By Adam Brown –
I do not permit a woman to teach or to exercise authority over a man; rather, she is to remain quiet. For Adam was formed first, then Eve; and Adam was not deceived, but the woman was deceived and became a transgressor. Yet she will be saved through childbearing – if they continue in faith and love and holiness, with self-control” (1 Timothy 2:12-15).
All complementarian churches agree that male headship in the church and in the home is biblical and important. There remains much disagreement, however, when it comes to deciding whether or not women can serve as deacons. In some complementarian churches, women do serve as deacons. In others, women do not. Which option is right? That depends, I suppose, on how we define the position of deacon.
There is surprisingly little written about the office of deacon in the Bible. Although the word, “deacon,” occurs 29 times in 27 verses of the Greek New Testament, only 7 of these have any possible reference to the office of deacon in the governance of the local church.
The relative scarcity of information about deacons is often supplemented by Acts 6:1-7, even though the word, “deacon,” is never employed in this chapter. This makes good sense because the Twelve (apostles) were clearly the overseers of the fledgling church and the Seven were selected to relieve them of certain responsibilities. Thus, it seems accurate to say that Stephen-and-company represent the church’s first deaconate.
While I am not opposed to the association of the Seven with the deaconate, I am persuaded that it is Eve, not Stephen, who is the worthier candidate for the title, Paradigmatic Deacon.
Reference to Eve, in 1 Timothy 2:13-15, is separated from 1 Timothy 3:8-13, the quintessential passage on deacons, by a mere 7 verses. Compare this to the 98 chapters that stand between Stephen in Acts 6 and the qualifications for deacons in 1 Timothy 3.
Indeed, Eve is part of Paul’s operating theological grid at precisely the moment he offers the clearest outline of church structure in all the Bible. By contrast, there is no evidence that Stephen ever crossed Paul’s mind when it came time to write about elders and deacons.
I wonder if many complementarians fail to identify Eve as Paul’s prototypical deacon simply because she was a woman. By contrast, Stephen fits our traditional bill effortlessly, simply because we can employ masculine pronouns in place of his name.
However, the case should be made that Eve, not Stephen, is Scripture’s definitive deacon.
To begin, it is helpful to note that Paul’s discussion about deacons in 1 Timothy 3:8-13 is located within a broader passage about church structure that stretches from 1 Timothy 2:11-3:16.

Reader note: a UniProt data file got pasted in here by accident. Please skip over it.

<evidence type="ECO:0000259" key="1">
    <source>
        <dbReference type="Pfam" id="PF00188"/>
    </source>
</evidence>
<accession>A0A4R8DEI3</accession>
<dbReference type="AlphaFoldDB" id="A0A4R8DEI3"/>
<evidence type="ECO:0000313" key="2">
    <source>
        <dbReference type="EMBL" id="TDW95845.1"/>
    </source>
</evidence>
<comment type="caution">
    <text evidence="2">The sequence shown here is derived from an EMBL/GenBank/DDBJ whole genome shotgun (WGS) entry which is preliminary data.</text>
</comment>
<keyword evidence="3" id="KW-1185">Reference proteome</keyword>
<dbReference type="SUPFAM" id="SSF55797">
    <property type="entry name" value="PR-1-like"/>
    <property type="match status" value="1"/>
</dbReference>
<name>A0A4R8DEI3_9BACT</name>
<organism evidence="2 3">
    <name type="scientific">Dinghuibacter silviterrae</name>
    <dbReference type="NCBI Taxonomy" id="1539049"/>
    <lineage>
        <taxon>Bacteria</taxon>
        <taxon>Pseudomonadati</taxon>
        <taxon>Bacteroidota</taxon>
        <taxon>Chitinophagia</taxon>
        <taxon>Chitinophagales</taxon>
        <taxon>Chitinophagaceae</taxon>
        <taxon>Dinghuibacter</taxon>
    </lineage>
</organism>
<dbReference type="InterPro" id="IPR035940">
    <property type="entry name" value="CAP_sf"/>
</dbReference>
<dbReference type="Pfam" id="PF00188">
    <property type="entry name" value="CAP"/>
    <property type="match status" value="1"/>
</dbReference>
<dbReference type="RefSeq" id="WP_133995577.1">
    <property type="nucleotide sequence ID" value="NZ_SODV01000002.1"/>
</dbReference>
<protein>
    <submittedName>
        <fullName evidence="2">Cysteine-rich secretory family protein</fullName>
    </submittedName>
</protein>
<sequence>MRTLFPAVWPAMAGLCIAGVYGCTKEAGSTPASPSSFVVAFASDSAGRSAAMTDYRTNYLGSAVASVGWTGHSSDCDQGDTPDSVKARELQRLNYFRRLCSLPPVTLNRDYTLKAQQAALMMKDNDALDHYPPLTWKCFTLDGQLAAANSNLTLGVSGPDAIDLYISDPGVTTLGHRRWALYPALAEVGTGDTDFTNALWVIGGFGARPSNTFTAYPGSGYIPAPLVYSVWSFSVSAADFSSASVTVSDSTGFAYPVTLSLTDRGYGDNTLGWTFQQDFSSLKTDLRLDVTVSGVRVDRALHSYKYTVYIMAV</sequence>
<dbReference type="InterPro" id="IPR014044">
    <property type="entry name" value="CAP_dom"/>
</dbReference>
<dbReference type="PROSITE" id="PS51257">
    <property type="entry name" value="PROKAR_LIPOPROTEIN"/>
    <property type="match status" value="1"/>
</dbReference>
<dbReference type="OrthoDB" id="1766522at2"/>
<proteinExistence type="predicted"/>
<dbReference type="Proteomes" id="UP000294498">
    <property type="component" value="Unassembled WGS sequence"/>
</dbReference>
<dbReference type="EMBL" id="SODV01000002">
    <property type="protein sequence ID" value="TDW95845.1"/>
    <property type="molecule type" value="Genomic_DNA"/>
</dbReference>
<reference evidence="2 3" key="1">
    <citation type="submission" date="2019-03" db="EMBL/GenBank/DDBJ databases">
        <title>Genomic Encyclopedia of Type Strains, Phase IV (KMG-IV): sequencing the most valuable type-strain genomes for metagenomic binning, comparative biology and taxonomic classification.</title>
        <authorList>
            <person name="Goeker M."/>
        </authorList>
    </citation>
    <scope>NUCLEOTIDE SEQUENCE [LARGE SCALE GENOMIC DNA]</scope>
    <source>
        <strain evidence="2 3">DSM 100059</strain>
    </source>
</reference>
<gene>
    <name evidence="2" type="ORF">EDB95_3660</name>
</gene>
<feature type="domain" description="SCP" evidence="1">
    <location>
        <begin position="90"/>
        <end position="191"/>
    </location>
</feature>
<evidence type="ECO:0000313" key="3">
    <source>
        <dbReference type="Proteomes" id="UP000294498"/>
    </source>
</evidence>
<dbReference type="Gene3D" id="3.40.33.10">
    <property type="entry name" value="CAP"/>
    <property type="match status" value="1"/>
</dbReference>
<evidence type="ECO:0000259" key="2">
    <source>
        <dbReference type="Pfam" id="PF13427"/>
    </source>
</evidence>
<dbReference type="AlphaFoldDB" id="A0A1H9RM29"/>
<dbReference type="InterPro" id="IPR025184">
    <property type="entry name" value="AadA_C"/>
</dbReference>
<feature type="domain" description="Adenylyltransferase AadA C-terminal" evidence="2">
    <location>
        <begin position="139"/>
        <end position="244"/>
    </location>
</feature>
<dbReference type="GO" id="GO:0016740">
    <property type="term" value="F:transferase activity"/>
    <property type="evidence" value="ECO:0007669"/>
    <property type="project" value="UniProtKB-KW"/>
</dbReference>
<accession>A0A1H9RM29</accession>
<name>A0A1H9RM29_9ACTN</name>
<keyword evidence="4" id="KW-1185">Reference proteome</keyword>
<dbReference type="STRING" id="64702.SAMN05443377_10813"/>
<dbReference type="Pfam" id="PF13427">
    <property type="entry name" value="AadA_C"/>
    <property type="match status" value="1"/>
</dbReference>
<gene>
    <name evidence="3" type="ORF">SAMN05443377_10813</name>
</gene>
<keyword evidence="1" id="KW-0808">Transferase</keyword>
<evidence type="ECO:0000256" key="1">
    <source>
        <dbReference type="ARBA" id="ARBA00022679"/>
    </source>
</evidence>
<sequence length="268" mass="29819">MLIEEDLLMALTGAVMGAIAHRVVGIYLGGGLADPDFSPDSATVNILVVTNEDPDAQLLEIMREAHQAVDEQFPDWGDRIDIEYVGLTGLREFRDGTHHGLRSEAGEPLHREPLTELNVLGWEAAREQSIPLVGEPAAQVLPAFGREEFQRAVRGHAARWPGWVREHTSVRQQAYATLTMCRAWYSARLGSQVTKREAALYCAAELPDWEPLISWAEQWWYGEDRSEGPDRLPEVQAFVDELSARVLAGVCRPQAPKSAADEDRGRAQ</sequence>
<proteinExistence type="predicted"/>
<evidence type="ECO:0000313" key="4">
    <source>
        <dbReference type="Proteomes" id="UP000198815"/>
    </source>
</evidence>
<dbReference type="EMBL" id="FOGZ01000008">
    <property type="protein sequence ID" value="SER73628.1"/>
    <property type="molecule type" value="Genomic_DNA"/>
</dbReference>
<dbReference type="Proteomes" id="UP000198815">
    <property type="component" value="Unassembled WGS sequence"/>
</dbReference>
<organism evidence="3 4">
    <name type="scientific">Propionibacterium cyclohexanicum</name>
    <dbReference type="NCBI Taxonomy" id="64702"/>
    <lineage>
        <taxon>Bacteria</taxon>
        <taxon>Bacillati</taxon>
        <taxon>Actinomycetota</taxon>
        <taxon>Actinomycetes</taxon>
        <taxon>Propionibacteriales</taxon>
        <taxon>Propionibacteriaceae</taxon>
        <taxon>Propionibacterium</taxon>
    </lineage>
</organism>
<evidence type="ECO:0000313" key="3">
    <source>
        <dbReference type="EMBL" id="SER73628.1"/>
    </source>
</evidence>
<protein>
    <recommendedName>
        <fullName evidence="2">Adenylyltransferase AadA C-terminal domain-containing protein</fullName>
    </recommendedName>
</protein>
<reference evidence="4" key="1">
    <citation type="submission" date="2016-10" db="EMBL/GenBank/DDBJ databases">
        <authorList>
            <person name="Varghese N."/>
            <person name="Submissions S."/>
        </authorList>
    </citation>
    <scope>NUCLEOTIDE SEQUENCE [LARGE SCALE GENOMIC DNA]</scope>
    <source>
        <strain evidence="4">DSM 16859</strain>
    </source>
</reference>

On both ends of this passage, Paul employs “household” imagery. In 1 Timothy 2:13-15, Paul justifies the role of men and women in the church by appealing to Adam and Eve, humanity’s original household. In these verses, Paul argues that the church ought to be structured along the same theological lines that established the first family unit. Likewise, at the end of this passage, Paul explains that he is writing these things so that Timothy might know how one ought to behave in the church, “the household of God” (1 Timothy 3:14-15).
Between these flanking references to the household, Paul outlines a simple two-part structure for the church (1 Timothy 3:1-13). This structure assigns leadership and teaching to overseers (1 Timothy 3:1-7) and acts of service to deacons (1 Timothy 3:8-13).
Since 1 Timothy 3:1-13 is bookended by appeals to the household, it follows logically that Paul is establishing a governing structure for the church that runs parallel to the family household unit. With the pre-Fall household of Adam and Eve serving as Paul’s reference point, it follows naturally that overseers (1 Timothy 3:1-7) will reflect the mandate given to Adam and deacons (1 Timothy 3:8-13) will align with the mandate given to Eve.
This is, in fact, exactly what we see. Whereas overseers are to teach and exercise authority, there is nothing in the qualifications for deacons that would compel an active deacon, male or female, to violate the prohibitions given to women in 1 Timothy 2:12.
When we have eyes to see it, a job description that emanates from a careful study of 1 Timothy 3:8-13 is exactly the kind of job description that we might give to a “helpmate” (Genesis 2:18). Deacons are to be believers, not teachers (1 Timothy 3:9); helpers, not leaders (1 Timothy 3:10); managers, not governors (1 Timothy 3:12).
All things considered, we should not be shocked that women are eligible to serve as deacons but that men are. It is not a concession – or a transgression – to appoint women as deacons, for, according to Genesis 2:18, women were created to be deacons (helpmates). Perhaps, any complementarian objections with regard to women deacons, stem from a failure to implement 1 Timothy 3:8-13 at all, or to conflate these verses with 1 Timothy 3:1-7.
With a wide-angle lens, many of our inhibitions about appointing women to serve as deacons begin to fade. A strong case can be made that Adam was the first overseer and that Eve was the first deacon. Though their household succumbed to sin, Christ is building the household of God on the very same pattern He established at Creation. Are we?
I am writing you these things to you so that, if I delay, you may know how one ought to behave in the household of God, which is the church of the living God, a pillar and buttress of the truth” (1 Timothy 3:14-15).
 Matt 20:26, 22:13, 23:11; Mark 9:35, 10:43; John 2:5, 2:9, 12:26; Rom 13:4 (twice), 15:8, 16:1; 1 Cor 3:5; 2 Cor 3:6, 6:4, 11:15 (twice), 11:23; ; Gal 2:17; Eph 3:7, 6:21; Phil 1:1; Col 1:7, 1:23, 1:25, 4:7; 1 Tim 3:8, 3:12, 4:6
 Rom 16:1; Eph 6:21; Phil 1:1; Col 1:7, 4:7; 1 Tim 3:8, 3:12